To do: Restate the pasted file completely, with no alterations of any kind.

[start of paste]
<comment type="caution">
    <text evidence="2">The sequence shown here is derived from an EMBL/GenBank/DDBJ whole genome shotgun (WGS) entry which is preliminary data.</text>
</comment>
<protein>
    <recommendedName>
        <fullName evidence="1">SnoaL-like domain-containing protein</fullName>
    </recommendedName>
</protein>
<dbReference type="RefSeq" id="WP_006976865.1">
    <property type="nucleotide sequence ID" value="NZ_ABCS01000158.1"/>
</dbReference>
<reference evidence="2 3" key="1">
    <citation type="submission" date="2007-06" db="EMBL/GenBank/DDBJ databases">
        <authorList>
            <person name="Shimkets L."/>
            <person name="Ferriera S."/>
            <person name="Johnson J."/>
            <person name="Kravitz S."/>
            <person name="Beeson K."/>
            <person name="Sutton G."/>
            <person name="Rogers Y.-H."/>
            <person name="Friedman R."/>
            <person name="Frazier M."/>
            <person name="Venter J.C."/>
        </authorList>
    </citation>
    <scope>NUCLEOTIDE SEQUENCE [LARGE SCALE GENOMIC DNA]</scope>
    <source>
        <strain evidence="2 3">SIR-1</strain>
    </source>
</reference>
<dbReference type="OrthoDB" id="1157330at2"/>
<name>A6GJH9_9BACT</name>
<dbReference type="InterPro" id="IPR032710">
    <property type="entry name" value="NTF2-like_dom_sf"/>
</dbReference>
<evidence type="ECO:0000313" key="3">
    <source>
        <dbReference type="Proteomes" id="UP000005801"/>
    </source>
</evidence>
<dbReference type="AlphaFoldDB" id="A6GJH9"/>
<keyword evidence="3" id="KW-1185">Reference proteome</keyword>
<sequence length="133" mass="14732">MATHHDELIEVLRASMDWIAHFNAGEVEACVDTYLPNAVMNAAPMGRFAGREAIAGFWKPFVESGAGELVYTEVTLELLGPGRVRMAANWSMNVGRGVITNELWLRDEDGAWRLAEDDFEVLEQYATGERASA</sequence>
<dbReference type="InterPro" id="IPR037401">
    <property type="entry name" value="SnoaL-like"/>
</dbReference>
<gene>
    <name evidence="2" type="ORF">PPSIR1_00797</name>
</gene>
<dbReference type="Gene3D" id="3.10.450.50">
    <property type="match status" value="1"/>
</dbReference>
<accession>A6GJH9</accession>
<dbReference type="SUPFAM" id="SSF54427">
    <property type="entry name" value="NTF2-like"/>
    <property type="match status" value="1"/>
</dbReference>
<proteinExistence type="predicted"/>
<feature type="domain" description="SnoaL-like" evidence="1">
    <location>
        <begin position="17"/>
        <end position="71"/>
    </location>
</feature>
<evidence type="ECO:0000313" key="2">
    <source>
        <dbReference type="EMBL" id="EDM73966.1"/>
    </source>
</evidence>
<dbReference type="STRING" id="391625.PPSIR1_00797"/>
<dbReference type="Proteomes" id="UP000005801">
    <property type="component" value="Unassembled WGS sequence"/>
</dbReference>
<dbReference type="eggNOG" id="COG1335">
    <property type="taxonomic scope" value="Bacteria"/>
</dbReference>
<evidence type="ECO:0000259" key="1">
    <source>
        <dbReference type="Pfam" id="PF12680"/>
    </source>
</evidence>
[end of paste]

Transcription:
<comment type="caution">
    <text evidence="2">The sequence shown here is derived from an EMBL/GenBank/DDBJ whole genome shotgun (WGS) entry which is preliminary data.</text>
</comment>
<protein>
    <recommendedName>
        <fullName evidence="1">SnoaL-like domain-containing protein</fullName>
    </recommendedName>
</protein>
<dbReference type="RefSeq" id="WP_006976865.1">
    <property type="nucleotide sequence ID" value="NZ_ABCS01000158.1"/>
</dbReference>
<reference evidence="2 3" key="1">
    <citation type="submission" date="2007-06" db="EMBL/GenBank/DDBJ databases">
        <authorList>
            <person name="Shimkets L."/>
            <person name="Ferriera S."/>
            <person name="Johnson J."/>
            <person name="Kravitz S."/>
            <person name="Beeson K."/>
            <person name="Sutton G."/>
            <person name="Rogers Y.-H."/>
            <person name="Friedman R."/>
            <person name="Frazier M."/>
            <person name="Venter J.C."/>
        </authorList>
    </citation>
    <scope>NUCLEOTIDE SEQUENCE [LARGE SCALE GENOMIC DNA]</scope>
    <source>
        <strain evidence="2 3">SIR-1</strain>
    </source>
</reference>
<dbReference type="OrthoDB" id="1157330at2"/>
<name>A6GJH9_9BACT</name>
<dbReference type="InterPro" id="IPR032710">
    <property type="entry name" value="NTF2-like_dom_sf"/>
</dbReference>
<evidence type="ECO:0000313" key="3">
    <source>
        <dbReference type="Proteomes" id="UP000005801"/>
    </source>
</evidence>
<dbReference type="AlphaFoldDB" id="A6GJH9"/>
<keyword evidence="3" id="KW-1185">Reference proteome</keyword>
<sequence length="133" mass="14732">MATHHDELIEVLRASMDWIAHFNAGEVEACVDTYLPNAVMNAAPMGRFAGREAIAGFWKPFVESGAGELVYTEVTLELLGPGRVRMAANWSMNVGRGVITNELWLRDEDGAWRLAEDDFEVLEQYATGERASA</sequence>
<dbReference type="InterPro" id="IPR037401">
    <property type="entry name" value="SnoaL-like"/>
</dbReference>
<gene>
    <name evidence="2" type="ORF">PPSIR1_00797</name>
</gene>
<dbReference type="Gene3D" id="3.10.450.50">
    <property type="match status" value="1"/>
</dbReference>
<accession>A6GJH9</accession>
<dbReference type="SUPFAM" id="SSF54427">
    <property type="entry name" value="NTF2-like"/>
    <property type="match status" value="1"/>
</dbReference>
<proteinExistence type="predicted"/>
<feature type="domain" description="SnoaL-like" evidence="1">
    <location>
        <begin position="17"/>
        <end position="71"/>
    </location>
</feature>
<evidence type="ECO:0000313" key="2">
    <source>
        <dbReference type="EMBL" id="EDM73966.1"/>
    </source>
</evidence>
<dbReference type="STRING" id="391625.PPSIR1_00797"/>
<dbReference type="Proteomes" id="UP000005801">
    <property type="component" value="Unassembled WGS sequence"/>
</dbReference>
<dbReference type="eggNOG" id="COG1335">
    <property type="taxonomic scope" value="Bacteria"/>
</dbReference>
<evidence type="ECO:0000259" key="1">
    <source>
        <dbReference type="Pfam" id="PF12680"/>
    </source>
</evidence>